Expected Benefits From Optimization

Based on these statistics we can recommend that Home Depot would benefit from employing optimization efforts to reduce the load time. Ideally, they would want their homepage to get within 250 millisecond of Lowe’s homepage and closer to the threshold of consumer acceptability for web page response times.

What can we expect to gain from these efforts? If we shoot to improve the homepage load time from 5.49 seconds to 2.29 seconds (right at the 250 millisecond barrier to remove Lowe’s competitive advantage) then that is a reduction of 3.2 seconds. According to Walmart’s findings (2% increase in conversions for every 1 second of improvement in load time) that would lead to the following gains:

Projected Conversion Rate Improvement = Projected Improvement in Seconds * 2% Increase in Conversions

3.2 s * .02 = 0.064 %

New Conversion Rate = Old Conversion Rate + Projected Conversion Rate Improvement

1.29% + 0.064% = 1.37256%

New Monthly Revenue = Monthly Visitors * Conversion Rate * Average Ticket Revenue

$26,116,338 * 1.37256% * $135 = $48,392,425

New Annual Revenue = Monthly Revenue * 12

$48,392,425 *12 = $580,709,102

Net New Annual Revenue  = New Annual Revenue – Old Annual Revenue

$580,709,102 – $550,000,000 = $30,709,102

Note: If we use the numbers provided by Internet Retailer to calculate Home Depot’s annual revenue (26,115,334 *1.29% *135) the annual revenue produced would be $545,758,249 which would make the net new revenue from performance optimizations $34,950,853. This means that the real ROI from performance optimizations is even higher than we’re projecting based on Walmart’s findings of a %2 increase in conversions for each 1 second improvement.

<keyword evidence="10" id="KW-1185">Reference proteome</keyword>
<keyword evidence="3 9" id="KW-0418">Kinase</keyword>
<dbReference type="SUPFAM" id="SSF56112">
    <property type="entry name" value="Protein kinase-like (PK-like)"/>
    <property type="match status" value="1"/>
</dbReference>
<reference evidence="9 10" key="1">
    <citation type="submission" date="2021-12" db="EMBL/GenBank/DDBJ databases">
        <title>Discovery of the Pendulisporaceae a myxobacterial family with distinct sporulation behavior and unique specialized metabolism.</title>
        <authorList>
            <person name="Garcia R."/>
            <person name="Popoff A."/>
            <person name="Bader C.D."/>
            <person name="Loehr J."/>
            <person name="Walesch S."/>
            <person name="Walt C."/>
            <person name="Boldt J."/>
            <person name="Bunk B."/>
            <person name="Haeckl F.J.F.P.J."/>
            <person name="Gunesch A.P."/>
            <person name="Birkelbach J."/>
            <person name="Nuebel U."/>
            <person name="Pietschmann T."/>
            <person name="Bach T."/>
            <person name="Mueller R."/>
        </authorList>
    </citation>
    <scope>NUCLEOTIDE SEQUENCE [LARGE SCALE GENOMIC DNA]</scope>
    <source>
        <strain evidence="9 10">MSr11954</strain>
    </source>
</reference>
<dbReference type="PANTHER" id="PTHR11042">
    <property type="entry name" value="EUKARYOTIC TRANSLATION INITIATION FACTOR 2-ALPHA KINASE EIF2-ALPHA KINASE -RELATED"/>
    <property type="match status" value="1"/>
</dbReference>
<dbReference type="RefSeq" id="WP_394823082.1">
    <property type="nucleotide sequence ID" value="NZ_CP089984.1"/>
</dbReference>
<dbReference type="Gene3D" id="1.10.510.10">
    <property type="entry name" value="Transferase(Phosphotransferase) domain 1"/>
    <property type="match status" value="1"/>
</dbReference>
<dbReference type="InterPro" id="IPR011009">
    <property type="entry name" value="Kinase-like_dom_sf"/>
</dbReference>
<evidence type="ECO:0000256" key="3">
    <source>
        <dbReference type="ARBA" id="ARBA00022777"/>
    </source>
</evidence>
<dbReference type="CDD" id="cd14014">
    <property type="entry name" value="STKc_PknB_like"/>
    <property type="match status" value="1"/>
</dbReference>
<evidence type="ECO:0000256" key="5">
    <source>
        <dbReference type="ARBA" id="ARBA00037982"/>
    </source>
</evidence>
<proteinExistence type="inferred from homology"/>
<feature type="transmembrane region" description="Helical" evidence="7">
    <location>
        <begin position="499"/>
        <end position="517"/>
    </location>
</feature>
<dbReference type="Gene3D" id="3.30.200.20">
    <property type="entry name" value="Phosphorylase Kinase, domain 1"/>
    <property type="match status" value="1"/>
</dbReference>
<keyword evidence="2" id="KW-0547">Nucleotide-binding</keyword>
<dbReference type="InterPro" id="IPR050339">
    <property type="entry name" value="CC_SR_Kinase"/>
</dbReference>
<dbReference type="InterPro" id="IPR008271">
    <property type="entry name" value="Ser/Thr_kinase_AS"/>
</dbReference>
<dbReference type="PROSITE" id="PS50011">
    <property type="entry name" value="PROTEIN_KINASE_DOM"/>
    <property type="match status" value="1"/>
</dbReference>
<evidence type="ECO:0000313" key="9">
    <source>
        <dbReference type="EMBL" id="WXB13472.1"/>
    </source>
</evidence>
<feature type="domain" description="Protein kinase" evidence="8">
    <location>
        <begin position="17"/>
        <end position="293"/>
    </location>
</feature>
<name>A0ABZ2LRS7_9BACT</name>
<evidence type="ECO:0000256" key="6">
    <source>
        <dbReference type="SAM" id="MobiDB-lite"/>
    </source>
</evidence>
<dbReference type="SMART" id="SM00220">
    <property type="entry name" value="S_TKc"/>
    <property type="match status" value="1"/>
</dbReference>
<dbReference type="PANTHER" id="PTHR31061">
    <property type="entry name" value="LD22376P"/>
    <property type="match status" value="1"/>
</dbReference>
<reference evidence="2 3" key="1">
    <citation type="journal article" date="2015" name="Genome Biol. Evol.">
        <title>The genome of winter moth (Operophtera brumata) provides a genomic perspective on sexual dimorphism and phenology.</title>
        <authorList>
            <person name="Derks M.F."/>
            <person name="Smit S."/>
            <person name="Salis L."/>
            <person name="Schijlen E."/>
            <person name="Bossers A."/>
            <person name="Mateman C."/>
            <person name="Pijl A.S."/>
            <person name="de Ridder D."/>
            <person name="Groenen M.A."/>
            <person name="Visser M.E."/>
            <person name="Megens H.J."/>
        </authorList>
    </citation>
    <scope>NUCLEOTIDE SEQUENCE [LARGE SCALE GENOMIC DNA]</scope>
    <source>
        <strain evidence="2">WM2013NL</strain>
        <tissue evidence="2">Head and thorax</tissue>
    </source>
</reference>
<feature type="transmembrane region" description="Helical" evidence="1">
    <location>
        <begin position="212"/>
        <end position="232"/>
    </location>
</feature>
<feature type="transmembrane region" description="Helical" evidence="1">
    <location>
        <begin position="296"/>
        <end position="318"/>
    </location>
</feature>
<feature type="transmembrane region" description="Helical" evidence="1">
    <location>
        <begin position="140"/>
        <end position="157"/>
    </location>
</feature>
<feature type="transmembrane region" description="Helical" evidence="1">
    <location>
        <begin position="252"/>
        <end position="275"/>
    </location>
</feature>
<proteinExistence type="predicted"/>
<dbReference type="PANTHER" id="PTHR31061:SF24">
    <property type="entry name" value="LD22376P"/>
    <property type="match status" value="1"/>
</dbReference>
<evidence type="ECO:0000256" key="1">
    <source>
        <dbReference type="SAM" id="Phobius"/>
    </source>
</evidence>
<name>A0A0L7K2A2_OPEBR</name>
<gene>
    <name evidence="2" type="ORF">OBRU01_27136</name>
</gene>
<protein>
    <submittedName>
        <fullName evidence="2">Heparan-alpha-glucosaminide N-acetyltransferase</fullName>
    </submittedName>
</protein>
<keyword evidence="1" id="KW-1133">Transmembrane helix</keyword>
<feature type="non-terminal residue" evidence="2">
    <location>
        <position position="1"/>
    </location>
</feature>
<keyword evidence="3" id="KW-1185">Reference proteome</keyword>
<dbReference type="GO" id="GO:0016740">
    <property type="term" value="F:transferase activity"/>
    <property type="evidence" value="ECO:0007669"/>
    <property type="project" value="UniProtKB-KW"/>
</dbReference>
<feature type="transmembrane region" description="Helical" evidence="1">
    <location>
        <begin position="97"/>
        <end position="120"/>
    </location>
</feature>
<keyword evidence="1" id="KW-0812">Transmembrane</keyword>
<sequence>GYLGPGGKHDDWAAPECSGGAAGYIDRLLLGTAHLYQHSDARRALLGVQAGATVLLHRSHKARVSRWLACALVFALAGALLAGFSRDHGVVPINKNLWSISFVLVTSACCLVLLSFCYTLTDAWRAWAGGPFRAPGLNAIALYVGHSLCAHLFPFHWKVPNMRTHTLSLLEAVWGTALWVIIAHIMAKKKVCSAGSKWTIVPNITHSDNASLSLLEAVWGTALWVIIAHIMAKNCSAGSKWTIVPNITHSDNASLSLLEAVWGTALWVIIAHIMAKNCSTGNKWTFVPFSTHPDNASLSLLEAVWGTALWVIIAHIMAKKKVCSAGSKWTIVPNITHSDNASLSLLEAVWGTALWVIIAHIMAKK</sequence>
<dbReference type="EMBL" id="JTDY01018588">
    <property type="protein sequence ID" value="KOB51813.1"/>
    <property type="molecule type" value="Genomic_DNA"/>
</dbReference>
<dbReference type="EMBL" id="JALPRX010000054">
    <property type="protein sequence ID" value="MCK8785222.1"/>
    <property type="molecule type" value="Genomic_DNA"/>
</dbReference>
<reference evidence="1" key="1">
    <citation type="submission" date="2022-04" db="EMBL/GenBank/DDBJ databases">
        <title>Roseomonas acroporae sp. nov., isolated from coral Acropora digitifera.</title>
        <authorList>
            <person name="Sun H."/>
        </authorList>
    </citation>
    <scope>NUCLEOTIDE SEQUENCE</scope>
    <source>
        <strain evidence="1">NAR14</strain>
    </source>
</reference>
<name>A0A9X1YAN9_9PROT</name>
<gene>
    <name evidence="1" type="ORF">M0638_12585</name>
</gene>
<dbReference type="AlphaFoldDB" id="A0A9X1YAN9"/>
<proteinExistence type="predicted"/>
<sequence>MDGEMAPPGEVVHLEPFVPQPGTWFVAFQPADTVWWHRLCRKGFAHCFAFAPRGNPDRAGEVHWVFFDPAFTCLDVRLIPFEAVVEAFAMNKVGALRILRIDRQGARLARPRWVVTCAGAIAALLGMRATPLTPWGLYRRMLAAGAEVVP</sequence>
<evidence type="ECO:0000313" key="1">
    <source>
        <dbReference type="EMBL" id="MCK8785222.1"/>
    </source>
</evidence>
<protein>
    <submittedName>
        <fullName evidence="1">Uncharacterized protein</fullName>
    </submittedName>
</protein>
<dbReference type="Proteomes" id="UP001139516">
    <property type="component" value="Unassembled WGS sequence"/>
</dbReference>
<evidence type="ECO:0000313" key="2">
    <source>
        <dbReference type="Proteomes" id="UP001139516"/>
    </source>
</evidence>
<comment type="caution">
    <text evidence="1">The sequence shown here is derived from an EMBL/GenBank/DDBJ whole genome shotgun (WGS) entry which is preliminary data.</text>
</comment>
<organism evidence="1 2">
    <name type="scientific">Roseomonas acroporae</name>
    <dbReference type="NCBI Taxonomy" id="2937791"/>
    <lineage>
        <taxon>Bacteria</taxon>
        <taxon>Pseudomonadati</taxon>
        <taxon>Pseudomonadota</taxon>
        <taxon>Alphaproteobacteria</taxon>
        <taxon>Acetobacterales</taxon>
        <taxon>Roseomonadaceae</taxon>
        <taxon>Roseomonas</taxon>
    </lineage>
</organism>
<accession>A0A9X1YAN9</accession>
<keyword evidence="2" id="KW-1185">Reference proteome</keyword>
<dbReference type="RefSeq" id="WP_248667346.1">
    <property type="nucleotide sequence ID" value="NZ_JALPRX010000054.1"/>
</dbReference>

Calculating Web Performance ROI

The number that we have calculated above $30,709,103 is the projected gain from produced by investing in WPO efforts and reaching a performance goal of a 2.29 second homepage load time. We can use the gain from investment to build our own budgets for implementing web performance tools and processes.

We can calculate the ROI of any technology or business investment with this formula:

ROI = (Gain from Investment – Cost of Investment) / Cost of Investment

With our above example, if Home Depot invests $1mm into WPO efforts that would lead to an ROI of  approximately 97%

($30,709,102 – $1,000,000) / $30,709,102 = .9674

For the above example we only looked at the homepage for Home Depot, but to build a more thorough business case you may want to look at other key entry points and conversion paths for your website when calculating the revenue impact of WPO. This example also considers these concepts as they apply to online retailers. If we replace the “Average Ticket Revenue” with the average revenue per conversion, we can extend this model to media or other major businesses that make revenue online.

Now that you know how to build awareness of web performance culture within your business and how to calculate an ROI to make a strong business case for optimization, you’ll be ready to move forward to determine the appropriate technology tools to track and quantify performance improvements.